I had to leave. I had to stop. I had to get off the orbit and float in space. I took a week. I wrote for hours every day in my journal. By day six, the dog was finally off my back. I heard it growling around a corner, but it was growling at someone else. Another person. A running person. I was sitting in a church with wine breath and it decided I wasn’t worth it.
A week of this– no 4 a.m. haunts for seven days. And on day six, I was free. And I was new. For one day. I slept until 11:00. I sat by a pool and read Vanity Fair (my porn). I thought about nothing but whatever was in those pages, like some kidnapped socialite who wrote a memoir, and I didn’t really even think too much about her because she looked okay in her polka-dot dress…until I fell asleep in the sun, getting my last fix of Vitamin D.
And then I got my notice from the airline that it was time to check in. And the dog began growling at me. Not that other person. Me. I warded him off all the way through a four hour wait in Mexico City and nine hours of flights. And I came home. And it was all still there. The very opposite of the green green grass of my vacation. No one shoveled and we had 20 inches. The mail stacked up because I forgot to have it held. The mailbox creaked a refusal when I pried it open. No one set mouse traps and one (or a whole family) have taken up real estate in my pantry closet—seems they really like pancake mix. My truck was dead on arrival with a low front tire, at that. And my homeowner’s insurance is a month late. Oh, the satellite got turned off too. I must have had what Holly Go-lightly calls The Mean Reds. And I don’t feel so new anymore.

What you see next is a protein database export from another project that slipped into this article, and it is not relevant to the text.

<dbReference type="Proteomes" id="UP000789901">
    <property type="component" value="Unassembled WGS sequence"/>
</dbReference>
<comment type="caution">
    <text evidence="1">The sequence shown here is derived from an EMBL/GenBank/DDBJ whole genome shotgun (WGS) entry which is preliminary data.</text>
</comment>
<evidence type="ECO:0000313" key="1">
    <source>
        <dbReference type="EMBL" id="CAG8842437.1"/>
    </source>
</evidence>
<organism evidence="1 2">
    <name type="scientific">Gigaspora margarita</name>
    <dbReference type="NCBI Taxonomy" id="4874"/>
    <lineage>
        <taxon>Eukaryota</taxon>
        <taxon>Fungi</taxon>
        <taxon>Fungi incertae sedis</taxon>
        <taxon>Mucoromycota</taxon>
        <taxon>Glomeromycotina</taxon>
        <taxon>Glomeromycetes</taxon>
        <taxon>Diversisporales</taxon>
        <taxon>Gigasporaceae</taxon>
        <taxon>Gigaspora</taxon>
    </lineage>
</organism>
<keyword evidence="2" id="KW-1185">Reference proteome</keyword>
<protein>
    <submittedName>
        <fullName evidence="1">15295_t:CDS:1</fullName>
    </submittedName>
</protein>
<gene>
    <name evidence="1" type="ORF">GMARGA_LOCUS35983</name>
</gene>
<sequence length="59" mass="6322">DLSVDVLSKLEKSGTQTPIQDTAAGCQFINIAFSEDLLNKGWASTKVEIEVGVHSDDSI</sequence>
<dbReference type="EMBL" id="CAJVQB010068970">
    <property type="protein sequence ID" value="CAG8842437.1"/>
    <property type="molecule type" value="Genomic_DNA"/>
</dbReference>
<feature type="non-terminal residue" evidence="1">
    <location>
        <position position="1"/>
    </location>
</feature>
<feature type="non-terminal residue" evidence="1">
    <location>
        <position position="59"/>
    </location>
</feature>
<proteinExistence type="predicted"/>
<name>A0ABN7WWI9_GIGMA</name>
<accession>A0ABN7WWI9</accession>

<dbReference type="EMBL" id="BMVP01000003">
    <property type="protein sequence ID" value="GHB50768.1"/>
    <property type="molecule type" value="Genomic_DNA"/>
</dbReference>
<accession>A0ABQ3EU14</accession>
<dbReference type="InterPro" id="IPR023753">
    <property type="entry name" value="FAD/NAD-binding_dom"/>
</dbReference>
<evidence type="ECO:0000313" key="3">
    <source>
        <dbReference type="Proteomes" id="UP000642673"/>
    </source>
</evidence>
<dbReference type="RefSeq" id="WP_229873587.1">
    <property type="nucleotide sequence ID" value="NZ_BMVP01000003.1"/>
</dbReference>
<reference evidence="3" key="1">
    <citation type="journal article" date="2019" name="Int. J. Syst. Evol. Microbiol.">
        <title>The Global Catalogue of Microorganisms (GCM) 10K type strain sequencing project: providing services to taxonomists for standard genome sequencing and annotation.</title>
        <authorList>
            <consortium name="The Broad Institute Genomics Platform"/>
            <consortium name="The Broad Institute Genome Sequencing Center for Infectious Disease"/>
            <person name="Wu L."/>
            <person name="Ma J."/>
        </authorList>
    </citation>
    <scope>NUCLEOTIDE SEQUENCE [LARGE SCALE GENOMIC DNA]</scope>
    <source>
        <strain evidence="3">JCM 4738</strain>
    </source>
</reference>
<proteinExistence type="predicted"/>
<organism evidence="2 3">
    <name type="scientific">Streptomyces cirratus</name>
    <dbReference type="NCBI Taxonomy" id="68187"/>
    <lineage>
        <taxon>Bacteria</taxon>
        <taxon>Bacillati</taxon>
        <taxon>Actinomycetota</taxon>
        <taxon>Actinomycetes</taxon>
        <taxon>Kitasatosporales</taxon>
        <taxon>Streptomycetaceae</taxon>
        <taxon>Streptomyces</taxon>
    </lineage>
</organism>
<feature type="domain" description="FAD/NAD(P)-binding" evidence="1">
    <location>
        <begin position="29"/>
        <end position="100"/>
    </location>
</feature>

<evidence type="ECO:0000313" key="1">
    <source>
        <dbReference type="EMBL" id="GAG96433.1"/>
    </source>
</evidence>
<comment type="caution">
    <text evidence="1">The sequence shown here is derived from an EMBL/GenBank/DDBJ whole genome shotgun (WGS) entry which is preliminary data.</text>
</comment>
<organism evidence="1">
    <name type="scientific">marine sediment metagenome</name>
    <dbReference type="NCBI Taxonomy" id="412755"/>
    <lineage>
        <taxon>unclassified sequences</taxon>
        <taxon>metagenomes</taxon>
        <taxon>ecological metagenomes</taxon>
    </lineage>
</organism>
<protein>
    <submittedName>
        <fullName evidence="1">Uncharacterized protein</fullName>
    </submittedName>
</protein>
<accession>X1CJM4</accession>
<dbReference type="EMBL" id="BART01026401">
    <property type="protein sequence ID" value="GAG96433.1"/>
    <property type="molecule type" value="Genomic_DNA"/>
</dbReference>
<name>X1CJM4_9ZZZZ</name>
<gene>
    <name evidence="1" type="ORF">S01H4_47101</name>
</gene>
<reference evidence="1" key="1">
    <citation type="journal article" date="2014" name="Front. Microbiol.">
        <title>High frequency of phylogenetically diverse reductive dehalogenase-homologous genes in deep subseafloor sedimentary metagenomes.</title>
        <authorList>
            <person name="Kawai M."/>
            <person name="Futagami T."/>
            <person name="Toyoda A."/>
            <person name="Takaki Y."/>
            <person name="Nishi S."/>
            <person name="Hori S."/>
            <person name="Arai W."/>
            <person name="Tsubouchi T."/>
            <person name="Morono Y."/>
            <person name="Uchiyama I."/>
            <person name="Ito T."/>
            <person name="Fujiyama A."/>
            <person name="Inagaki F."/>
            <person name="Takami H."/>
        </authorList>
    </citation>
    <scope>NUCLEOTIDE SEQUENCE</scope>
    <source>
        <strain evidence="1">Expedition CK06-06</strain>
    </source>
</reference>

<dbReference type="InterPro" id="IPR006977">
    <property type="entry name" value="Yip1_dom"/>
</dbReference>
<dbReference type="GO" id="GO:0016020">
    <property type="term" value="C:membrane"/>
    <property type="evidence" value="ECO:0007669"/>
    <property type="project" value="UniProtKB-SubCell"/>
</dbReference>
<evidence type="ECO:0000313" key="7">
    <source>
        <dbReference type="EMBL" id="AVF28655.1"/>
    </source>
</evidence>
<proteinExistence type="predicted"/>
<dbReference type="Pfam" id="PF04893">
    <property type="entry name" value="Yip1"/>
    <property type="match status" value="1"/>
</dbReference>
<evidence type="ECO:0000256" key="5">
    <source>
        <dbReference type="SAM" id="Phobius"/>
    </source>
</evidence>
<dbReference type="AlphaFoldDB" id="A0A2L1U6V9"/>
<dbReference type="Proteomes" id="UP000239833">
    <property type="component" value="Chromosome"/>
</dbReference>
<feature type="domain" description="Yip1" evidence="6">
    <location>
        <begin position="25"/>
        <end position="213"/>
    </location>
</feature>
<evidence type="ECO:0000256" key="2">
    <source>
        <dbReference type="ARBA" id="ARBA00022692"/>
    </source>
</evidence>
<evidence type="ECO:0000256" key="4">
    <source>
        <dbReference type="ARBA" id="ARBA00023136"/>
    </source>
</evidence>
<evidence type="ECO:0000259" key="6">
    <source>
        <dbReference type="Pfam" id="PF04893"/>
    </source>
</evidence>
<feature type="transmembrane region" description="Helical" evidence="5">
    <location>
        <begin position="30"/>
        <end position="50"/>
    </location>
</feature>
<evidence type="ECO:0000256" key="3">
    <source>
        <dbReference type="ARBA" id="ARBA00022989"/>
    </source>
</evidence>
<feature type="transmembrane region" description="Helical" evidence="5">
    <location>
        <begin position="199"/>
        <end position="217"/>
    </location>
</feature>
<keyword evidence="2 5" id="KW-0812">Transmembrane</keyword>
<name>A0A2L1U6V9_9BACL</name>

I’m up at 4 a.m. again. Sleeping with the dog.
I have a few more months of this, before the birds come back and promise that the world will melt to color again and myself too. I look out at the still-snow, deer paths labyrinthine from my blanketed garden to my blanketed front door, as if they too are sick of it and want to come in by the fire. And I know: I have a choice. I can welcome this last rash of dormancy. I can accept and allow this no thing-ness, this negative space of winter. I can try to take small sips of that getting lost feeling even with my stacked-up responsibilities. I can even try to take the dog off my back and let him run around in my Montana field and get all his growling and barking out of his system, at least for a few hours.
And if that’s not true, if the cruelty that is February this year, is not shakable in my own neck of the woods…then I have learned nothing in my life. And I know for certain that’s not true. I wrote a whole book about happiness being a choice. Thank you, February, for giving me practice. Lots and lots of practice. I don’t know if practice makes perfect, but I do know that the next time someone asks me how I am, I’m going to suggest that we both answer what is really true. And I give us both permission to say, “Not so great. Want to go have a cappuccino? Or maybe a glass of wine?”